Kentucky Department of Agriculture Commissioner Ryan Quarles says he’s given the same advice to hemp farmers for years: “Proceed with caution.”
Farmers in the state appear to have heeded his warning this year as market volatility continues presenting significant barriers to profit. The Kentucky Department of Agriculture (KDA) recently released data on its upcoming growing season, revealing a significant drop in hemp farmers in the state for 2020.
The KDA says it has licensed 960 hemp growers to grow up to 32,000 acres of hemp for 2020. That compares with 978 growers licensed in the state in 2019.
What’s more, of those 960 growers licensed for 2020, 157 have not requested growing sites. They simply received a license to store their oversupply of hemp from last year’s harvest.
Assuming all licensed farmers in 2019 planted hemp, that’s a nearly 22% drop in the number of farmers growing for 2020.
“Hemp continues to draw much attention, and these new numbers reflect an industry that is still maturing," Quarles says in a statement. “The nation’s hemp industry is reacting to a market which is evolving in the face of supply chain issues and the uncertain future of cannabidiol [CBD] products after the Food and Drug Administration’s [FDA’s] years-long struggle to provide a regulatory framework for nutraceutical or food products.”
The KDA notes growers had until March 15 to apply for licenses, which is later than the November deadline from previous years to “allow growers more time to plan for the 2020 season.”
The decline in farmers comes as many growers across the country report having inventory left from last year’s harvest—especially those located in the Heartland states, where several bankruptcies and resulting closures of processors left many without a buyer for their crops.
It may not necessarily translate to a proportionally large dropoff in acreage from the state, however. The KDA says Kentucky farmers reported growing 26,500 acres of hemp in 2019, while 32,000 acres have been licensed for 2020. KDA also licensed 4.6 million square feet of greenhouse space for 2020 production.
Economic data from the state reveals the industry has naturally grown since passage of the Agriculture Improvement Act of 2018 (2018 Farm Bill) legalized the production and interstate transport of hemp. Processors and handlers reported $193.9 million in gross product sales in 2019 compared with $57.75 million in 2018. They also reported paying Kentucky farmers $51.3 million for harvested hemp materials in 2019, up from $17.75 million in 2018 and $7.5 million in 2017.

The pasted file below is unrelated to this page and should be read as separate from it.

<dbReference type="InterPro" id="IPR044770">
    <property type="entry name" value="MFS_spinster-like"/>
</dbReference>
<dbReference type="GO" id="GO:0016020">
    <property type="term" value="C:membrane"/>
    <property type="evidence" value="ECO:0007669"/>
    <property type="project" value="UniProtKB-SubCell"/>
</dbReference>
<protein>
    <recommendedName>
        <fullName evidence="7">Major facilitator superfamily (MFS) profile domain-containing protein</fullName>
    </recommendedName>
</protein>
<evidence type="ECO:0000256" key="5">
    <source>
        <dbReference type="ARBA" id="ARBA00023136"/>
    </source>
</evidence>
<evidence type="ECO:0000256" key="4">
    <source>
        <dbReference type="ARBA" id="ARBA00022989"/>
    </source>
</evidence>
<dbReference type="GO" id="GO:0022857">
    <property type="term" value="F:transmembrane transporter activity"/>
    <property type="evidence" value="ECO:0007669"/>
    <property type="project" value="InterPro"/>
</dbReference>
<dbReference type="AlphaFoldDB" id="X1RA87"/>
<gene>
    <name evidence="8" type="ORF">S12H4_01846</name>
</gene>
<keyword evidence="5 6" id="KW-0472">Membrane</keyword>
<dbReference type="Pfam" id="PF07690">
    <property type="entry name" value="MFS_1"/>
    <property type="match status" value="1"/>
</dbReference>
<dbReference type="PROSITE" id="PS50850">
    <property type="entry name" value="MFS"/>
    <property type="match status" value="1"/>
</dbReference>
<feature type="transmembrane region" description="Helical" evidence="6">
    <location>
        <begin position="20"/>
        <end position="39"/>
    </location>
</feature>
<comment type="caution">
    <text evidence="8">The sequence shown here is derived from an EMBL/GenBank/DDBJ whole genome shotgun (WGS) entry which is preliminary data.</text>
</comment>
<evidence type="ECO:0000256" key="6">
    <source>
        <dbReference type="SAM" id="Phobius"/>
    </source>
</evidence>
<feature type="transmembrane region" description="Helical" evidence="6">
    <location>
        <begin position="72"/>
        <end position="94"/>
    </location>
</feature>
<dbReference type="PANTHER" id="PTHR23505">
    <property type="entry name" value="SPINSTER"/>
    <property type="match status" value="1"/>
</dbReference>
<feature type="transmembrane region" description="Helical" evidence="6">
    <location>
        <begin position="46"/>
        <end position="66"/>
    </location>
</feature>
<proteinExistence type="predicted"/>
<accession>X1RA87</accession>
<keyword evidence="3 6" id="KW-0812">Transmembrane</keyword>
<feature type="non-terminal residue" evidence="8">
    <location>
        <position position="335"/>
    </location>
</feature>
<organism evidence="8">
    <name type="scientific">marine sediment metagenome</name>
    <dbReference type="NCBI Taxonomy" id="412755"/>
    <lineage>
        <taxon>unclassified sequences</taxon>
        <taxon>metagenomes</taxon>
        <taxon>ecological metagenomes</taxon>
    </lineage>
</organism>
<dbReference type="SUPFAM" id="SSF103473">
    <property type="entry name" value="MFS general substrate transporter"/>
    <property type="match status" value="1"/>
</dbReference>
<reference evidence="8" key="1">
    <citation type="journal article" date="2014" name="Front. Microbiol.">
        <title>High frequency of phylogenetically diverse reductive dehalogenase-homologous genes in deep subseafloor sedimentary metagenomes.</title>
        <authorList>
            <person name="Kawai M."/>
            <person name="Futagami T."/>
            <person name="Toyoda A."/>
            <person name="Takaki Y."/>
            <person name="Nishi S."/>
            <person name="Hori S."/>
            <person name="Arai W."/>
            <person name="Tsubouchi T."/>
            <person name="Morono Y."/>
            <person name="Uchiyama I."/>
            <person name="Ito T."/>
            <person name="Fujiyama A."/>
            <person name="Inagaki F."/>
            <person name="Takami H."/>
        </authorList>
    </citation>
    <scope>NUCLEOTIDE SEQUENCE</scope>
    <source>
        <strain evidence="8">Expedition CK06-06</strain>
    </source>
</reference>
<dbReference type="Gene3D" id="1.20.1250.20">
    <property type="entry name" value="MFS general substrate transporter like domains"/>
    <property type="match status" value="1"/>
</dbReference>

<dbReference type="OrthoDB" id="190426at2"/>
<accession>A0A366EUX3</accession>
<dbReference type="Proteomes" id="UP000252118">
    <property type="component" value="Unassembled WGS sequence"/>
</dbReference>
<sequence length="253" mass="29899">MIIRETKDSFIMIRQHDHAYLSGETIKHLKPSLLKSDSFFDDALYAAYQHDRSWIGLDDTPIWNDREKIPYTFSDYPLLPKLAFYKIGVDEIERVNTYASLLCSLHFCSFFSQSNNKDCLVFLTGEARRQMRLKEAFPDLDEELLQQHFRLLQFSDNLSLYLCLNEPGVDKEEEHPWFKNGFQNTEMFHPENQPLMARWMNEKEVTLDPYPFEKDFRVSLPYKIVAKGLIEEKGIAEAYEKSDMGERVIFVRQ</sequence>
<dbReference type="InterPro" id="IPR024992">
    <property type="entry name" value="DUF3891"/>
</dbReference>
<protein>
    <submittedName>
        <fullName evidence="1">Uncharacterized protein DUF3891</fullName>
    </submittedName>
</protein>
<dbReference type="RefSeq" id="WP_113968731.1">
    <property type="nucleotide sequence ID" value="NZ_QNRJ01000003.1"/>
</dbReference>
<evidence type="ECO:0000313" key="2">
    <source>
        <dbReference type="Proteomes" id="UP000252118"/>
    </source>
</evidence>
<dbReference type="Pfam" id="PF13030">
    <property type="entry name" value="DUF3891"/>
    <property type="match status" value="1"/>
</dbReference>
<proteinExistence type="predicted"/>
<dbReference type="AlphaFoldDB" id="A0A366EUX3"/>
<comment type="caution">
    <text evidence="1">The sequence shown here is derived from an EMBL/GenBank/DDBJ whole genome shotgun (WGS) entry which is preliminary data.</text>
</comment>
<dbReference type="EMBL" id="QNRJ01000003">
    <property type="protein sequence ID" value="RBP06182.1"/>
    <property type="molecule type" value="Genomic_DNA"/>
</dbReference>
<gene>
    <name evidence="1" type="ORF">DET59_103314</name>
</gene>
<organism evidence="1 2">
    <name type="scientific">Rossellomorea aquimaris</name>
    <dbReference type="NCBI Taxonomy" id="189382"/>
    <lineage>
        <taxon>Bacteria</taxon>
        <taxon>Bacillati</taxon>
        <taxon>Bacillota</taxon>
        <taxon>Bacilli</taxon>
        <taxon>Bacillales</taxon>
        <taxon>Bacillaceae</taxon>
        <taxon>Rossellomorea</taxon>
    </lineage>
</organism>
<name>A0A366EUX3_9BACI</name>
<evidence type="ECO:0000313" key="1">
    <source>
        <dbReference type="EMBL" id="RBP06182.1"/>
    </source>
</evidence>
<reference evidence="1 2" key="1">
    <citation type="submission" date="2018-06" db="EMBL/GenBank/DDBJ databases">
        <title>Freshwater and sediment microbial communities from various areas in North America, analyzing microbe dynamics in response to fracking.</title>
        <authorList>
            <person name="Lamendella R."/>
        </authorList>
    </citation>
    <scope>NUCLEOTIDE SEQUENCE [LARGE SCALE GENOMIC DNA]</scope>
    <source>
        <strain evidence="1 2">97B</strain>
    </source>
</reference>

Quarles, however, is cautious about how much that growth will translate into 2020.
"While these numbers show growth, they likely do not account for the national volatility in the hemp market over the last few months," Quarles says. “It is important for growers and processors to remember what we have been saying for years: proceed with caution, as you would in any new business. We urge everyone to move forward in a cautious manner, especially in the face of the uncertainty from FDA.”
Meanwhile, interest from hemp processors in 2020 is nearly on par with the previous year. The KDA says 150 hemp processors and handlers have received licenses so far, and it is still waiting on the completion of 60 more licenses. If all licenses are completed, 210 processors will be licensed in Kentucky this year—the same number as in 2019. (The KDA says it reviews processor and handler applications on a rolling basis.)
The state says processors reported spending $207.3 million on capital investment projects in 2019, as compared to $23.4 million in 2018.
Quarles, who is also the vice president of the National Association of State Departments of Agriculture (NASDA), says the department will continue working to draw new investment into the state “for every sector of the hemp economy, including fiber and grain.